Tomato organic management and improvement project (TOMI): an interdisciplinary approach to managing foliar diseases in tomato
Managing foliar diseases, including late blight (LB) and early blight (EB), is one of the biggest challenges facing organic tomato growers. New resistant hybrid cultivars are available, but organic growers often plant heirloom varieties because they are perceived to have superior flavor. The tomato organic management and improvement project (TOMI) aims to address this challenge by 1) selecting improved tomato cultivars using a participatory breeding approach, 2) improving understanding of factors that regulate induced systemic resistance (ISR) and selecting tomato cultivars with multiple forms of resistance, and 3) identifying biofungicide and biostimulant combinations that control foliar diseases while reducing the amount of copper fungicide applied. Breeding populations are being screened alongside commercial controls in organic nurseries at university research stations in Indiana, North Carolina, Oregon and Wisconsin, USA, during 2015 and 2016. Plants from the best families were recombined during winter 2015. Further screening and selection of lines for potential release will be conducted in collaboration with organic growers in on-farm trials during 2017 and 2018. Genotypes representing wild-type, landrace, modern and advanced breeding lines are being tested for responsiveness to ISR to LB and EB using several plant-growth-promoting microorganisms. One responsive genotype will be included in an RNA-seq experiment to improve understanding of the mechanisms that regulate ISR and design markers to improve germplasm screening and to quantify ISR expression in field trials. Advanced breeding lines are being screened for quantitative resistance to LB using molecular markers and quantitative resistance to LB and EB using detached-leaf assays. Organic biofungicides and biostimulants are being tested, alone and in combination, for their potential to control EB and LB in greenhouse trials. The best combinations are being tested in field trials in Indiana and North Carolina during 2016 and 2017. Additional information about this project can be accessed at http://eorganic.info/tomi.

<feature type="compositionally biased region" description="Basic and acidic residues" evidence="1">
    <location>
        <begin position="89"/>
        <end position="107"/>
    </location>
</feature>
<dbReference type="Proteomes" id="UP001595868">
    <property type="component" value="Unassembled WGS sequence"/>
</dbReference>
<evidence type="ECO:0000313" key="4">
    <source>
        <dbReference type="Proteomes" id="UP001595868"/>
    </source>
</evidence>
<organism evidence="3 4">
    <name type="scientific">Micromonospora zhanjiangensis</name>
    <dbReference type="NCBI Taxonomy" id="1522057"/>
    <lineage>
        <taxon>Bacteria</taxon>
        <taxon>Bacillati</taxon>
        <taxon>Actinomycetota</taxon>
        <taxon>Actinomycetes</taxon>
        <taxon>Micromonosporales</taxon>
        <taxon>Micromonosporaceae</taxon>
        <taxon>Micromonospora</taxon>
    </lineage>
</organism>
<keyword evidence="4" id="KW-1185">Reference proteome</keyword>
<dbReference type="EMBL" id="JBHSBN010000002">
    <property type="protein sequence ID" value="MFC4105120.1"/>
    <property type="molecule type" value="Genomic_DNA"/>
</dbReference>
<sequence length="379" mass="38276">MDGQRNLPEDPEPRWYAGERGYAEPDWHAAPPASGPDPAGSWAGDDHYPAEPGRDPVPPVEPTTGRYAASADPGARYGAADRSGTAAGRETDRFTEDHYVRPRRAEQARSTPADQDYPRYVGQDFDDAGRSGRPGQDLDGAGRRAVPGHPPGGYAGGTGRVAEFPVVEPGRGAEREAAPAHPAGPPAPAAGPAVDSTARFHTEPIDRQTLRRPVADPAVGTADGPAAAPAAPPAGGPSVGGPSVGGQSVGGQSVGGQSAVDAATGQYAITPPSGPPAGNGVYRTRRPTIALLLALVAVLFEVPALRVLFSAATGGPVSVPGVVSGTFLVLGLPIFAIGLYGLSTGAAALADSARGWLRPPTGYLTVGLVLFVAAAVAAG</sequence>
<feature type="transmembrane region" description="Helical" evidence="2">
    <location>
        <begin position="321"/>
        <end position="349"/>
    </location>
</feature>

Hoagland, L., Colley, M., Dawson, J., Davis, J., Egel, D., Gu, S., Mengiste, T., Myers, J. and Zystro, J. (2018). Tomato organic management and improvement project (TOMI): an interdisciplinary approach to managing foliar diseases in tomato. Acta Hortic. 1207, 203-210
Alternaria solani, Bacillus, compost tea, Gliocladium, mycorrhiza, Phytophthora infestans, polypeptide, priming, Pseudomonas, rhamnolipid, silicon, Trichoderma